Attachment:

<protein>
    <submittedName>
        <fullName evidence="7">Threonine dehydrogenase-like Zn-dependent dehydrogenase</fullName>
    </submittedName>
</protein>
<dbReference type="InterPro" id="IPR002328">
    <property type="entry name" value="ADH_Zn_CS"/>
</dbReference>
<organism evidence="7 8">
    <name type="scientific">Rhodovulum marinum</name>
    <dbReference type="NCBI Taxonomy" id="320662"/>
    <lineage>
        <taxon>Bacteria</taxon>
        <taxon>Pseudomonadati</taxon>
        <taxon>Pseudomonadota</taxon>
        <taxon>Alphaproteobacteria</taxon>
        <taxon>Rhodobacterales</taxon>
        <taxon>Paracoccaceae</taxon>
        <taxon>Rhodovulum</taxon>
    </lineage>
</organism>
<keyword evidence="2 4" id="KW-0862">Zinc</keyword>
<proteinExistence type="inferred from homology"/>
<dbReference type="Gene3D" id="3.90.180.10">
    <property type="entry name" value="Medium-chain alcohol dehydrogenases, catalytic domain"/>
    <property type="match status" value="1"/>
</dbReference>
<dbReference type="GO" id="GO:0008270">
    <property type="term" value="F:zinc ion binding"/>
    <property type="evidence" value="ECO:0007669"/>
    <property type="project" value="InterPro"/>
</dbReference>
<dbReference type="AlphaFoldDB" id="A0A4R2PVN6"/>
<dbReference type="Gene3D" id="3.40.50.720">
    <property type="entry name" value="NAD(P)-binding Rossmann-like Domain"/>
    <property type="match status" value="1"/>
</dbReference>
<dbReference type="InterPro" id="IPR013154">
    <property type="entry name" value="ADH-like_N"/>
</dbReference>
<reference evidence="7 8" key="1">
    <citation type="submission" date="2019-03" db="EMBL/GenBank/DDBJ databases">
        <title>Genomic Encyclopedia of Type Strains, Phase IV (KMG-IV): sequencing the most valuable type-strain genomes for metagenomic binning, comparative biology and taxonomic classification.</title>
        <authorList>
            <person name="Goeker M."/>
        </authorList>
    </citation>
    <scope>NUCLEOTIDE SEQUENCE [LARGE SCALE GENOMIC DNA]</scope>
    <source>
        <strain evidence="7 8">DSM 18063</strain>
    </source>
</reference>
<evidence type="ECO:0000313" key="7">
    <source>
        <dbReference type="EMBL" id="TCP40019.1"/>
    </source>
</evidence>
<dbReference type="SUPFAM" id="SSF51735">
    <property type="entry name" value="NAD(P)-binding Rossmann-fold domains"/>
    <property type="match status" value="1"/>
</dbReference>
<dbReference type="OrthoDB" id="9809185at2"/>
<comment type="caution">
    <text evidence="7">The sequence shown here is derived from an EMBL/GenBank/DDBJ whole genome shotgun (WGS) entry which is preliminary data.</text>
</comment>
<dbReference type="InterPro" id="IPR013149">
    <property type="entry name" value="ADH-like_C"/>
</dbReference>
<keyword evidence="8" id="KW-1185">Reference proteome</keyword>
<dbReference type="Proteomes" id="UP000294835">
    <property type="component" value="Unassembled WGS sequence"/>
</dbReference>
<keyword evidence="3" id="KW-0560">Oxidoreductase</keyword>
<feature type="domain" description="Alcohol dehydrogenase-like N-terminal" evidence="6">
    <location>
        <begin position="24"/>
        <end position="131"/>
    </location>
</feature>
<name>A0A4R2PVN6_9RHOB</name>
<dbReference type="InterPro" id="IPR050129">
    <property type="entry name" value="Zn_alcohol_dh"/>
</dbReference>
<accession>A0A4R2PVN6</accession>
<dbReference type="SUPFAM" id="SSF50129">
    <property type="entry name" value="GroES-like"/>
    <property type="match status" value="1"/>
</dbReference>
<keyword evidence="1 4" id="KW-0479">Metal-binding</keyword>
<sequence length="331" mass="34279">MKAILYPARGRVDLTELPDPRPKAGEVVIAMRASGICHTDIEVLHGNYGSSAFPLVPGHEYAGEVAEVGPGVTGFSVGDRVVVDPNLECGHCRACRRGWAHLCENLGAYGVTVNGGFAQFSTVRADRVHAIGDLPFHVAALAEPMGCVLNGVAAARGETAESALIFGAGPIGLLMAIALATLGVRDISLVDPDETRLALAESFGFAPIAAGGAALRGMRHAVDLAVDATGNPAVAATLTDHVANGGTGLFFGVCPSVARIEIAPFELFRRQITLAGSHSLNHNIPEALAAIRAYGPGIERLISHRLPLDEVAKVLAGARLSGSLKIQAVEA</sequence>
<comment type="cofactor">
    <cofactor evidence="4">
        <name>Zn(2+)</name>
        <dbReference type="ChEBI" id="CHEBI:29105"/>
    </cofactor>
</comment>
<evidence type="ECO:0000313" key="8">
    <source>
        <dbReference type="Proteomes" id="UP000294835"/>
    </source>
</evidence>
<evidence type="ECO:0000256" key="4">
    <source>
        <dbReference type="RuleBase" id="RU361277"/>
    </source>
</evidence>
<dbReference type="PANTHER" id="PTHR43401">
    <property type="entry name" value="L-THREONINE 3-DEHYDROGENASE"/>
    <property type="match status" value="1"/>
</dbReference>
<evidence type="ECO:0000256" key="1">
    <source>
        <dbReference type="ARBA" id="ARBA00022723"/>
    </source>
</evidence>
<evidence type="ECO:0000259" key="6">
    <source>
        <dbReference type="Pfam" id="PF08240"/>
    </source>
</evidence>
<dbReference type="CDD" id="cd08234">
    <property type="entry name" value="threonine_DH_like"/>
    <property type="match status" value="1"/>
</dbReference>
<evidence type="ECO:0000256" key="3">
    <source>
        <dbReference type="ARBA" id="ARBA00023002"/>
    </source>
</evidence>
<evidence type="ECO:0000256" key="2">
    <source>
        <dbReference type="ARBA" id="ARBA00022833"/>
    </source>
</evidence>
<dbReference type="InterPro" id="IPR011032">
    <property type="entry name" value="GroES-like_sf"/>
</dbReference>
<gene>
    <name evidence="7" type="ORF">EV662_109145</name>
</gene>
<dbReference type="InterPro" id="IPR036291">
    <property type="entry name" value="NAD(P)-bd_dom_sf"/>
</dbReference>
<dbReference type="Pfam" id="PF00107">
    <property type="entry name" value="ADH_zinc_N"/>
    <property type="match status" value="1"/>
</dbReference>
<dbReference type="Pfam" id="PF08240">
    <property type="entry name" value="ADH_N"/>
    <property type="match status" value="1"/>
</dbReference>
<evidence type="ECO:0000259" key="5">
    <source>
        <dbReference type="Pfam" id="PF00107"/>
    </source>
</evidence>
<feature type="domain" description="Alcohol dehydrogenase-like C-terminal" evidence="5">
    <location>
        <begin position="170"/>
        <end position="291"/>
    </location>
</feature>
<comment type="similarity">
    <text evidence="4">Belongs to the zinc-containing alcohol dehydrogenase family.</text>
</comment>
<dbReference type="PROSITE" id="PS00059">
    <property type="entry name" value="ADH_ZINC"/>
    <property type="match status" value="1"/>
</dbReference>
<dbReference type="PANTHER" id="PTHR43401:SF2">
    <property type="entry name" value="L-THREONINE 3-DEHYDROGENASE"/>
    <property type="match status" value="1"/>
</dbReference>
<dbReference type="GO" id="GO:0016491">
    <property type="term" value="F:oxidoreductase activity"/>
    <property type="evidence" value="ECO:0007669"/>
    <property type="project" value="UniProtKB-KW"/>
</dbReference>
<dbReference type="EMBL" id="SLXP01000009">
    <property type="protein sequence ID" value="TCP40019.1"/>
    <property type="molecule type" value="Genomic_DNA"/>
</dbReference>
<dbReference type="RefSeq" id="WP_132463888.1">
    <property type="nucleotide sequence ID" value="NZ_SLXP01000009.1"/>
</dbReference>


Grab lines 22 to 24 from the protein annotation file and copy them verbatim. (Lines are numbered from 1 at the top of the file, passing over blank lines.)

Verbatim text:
<keyword evidence="2 4" id="KW-0862">Zinc</keyword>
<proteinExistence type="inferred from homology"/>
<dbReference type="Gene3D" id="3.90.180.10">